In the last post we discussed the idea that intimacy is built in relationships through various means. It isn’t only done through self-disclosure. But a time will inevitably come, in most important relationships, when the invitation to open up, to reveal things close to the heart presents itself. What then?
Good question. How do we negotiate the when, where and with who questions around self-disclosure?
The first step is realizing that such a negotiation is necessary. It isn’t always something we think about. We’ve probably all had that uncomfortable feeling when we walk away from talking to someone and the words run through our head – too much information, I shouldn’t have said so much or, conversely, I didn’t want to know that much about him or her. These experiences alert us to the need for careful thought when it comes to self-disclosure.
I used to present an activity to classes I taught called the door of disclosure. Each student would receive a folded piece of paper – the front of which looked like a door. When the paper opened, the student would see four quadrants:
- Things about me I would share with anyone
- Things about me I would share with someone I am intimate with i.e. a partner, a close friend or family member
- Things about me I would share with an acquaintance or work colleague
- Things about me I would share in a classroom or educational, group setting.
Students were asked to put some thought into the type of personal disclosure that is appropriate in each setting and jot down some notes for their own reference. This preparation exercise was important because the class involved a fair amount of small group work and, as anyone who’s been part of a group knows, a group can be a self-disclosure quagmire.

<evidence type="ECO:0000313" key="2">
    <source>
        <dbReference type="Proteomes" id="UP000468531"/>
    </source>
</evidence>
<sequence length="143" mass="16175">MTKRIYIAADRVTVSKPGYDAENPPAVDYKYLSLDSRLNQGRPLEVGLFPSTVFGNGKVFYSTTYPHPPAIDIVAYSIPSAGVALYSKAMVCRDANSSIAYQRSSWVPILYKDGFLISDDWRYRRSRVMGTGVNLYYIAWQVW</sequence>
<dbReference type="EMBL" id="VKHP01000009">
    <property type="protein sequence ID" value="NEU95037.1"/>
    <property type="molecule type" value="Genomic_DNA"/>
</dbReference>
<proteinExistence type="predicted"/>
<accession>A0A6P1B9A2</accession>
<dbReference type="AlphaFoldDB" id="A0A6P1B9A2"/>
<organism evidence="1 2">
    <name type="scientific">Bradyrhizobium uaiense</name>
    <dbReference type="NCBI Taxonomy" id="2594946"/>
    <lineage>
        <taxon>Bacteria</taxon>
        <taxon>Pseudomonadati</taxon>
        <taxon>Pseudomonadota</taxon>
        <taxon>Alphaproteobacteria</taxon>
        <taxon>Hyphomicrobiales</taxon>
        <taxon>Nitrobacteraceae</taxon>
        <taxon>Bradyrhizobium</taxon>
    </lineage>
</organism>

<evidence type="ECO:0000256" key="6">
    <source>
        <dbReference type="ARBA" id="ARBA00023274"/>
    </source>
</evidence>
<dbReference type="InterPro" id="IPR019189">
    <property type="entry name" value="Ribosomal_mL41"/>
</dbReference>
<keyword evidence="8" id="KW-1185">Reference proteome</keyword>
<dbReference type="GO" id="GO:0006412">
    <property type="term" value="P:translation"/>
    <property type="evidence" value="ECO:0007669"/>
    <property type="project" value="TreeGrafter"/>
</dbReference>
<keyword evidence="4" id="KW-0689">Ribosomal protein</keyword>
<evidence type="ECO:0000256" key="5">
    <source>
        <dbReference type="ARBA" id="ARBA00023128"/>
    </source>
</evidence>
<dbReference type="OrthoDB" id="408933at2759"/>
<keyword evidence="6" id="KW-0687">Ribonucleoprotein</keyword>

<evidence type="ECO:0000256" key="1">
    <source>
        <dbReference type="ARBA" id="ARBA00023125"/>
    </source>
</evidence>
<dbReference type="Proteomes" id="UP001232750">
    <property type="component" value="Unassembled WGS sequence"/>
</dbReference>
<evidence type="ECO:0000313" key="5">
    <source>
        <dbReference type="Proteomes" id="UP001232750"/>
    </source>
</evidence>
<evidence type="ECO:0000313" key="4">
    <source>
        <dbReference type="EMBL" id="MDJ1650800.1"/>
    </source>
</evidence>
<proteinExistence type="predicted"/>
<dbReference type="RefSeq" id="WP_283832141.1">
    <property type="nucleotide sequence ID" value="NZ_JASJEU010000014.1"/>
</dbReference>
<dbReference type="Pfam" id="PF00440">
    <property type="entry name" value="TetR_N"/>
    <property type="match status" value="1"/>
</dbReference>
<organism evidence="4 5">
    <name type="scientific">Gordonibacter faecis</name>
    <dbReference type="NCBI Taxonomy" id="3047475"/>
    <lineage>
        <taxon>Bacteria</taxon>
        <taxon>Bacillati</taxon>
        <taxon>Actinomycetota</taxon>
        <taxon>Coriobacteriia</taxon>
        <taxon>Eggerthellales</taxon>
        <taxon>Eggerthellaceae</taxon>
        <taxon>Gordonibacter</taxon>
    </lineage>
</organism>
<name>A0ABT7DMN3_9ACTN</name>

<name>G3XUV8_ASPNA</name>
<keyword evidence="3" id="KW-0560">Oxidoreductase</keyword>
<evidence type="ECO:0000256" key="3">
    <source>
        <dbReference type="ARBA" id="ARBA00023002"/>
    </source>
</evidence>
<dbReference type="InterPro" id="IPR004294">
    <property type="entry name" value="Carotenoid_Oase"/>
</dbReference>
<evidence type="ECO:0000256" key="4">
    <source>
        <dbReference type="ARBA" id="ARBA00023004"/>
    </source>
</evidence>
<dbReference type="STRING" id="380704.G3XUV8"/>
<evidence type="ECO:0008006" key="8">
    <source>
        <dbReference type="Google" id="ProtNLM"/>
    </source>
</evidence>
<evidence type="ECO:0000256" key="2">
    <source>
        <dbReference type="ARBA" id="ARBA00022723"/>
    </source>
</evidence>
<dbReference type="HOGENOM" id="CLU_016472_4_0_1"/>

The Saying What Matters Lady is here to tell you, self-disclosure requires careful thought. Let’s start with the basics.
What is self-disclosure?
When we reveal information about ourselves that is significant and would not normally be known to another.
There are degrees of self-disclosure
We always have a choice about how deep we go on any given topic.
Clichés – these represent a very surface level of disclosure – an easily tossed out stock responses that may contain a coded way of hinting that more is going on. But clichés are ambiguous.
Consider this example that we’ll use throughout. Joe runs into Chuck, a good friend he hasn’t seen in years. Chuck asks how Joe’s wife Tammy is doing. Joe replies, “There’s a sucker born every minute, right?” Joe certainly means something but what that meaning might be is ambiguous.
Facts – presenting the facts goes a step beyond a cliché. Chuck gives Joe a confused look and Joe says, “We’re getting a divorce.” This is a verifiable fact and since Chuck didn’t know, Joe has self-disclosed – to a degree.
Opinions – opinions represent a deeper level of disclosure because they reflect values, beliefs, and information about the self. Chuck nods in sympathy and Joe mumbles, “Marriage sure doesn’t mean what it used to.”
Feelings – when we get down to feelings we’re at the most revealing level of disclosure. Chuck says, “Sounds rough. Joe responds, “She broke my heart, man. I can’t see how I’ll ever get over this.”
The Saying What Matters lady loves models and visuals so I want to leave you with something to think about. The Johari Window is a fascinating tool for getting in touch with areas of our life where self-disclosure can take place.
A Model for Self-disclosure – The Johari Window
- The window contains everything there is to know about you
- Four quadrants where levels of knowing and not-knowing can shift up and down like a window
- No two people have the same configuration of window settings
A few things to keep in mind when thinking about the Johari Window:
- Life experiences make the various windows slide up and down.
- When we have positive experiences of self-disclosure and allow others to know us better, one window opens wider while another closes somewhat.
- Blind spots can disappear when another person has the ability to reveal something about ourselves to us without making us overly defensive.
- Self-awareness can grow with time. One day we have an insight about ourselves we never had before and the window slides up.
Okay – as usual, get curious about yourself. How open or closed are your Johari windows? If you haven’t given the idea of when, where, and with whom you share personal information a lot of thought, now would be a good time. In our next post we’ll look at the characteristics of self-disclosure and some of the reasons we do it.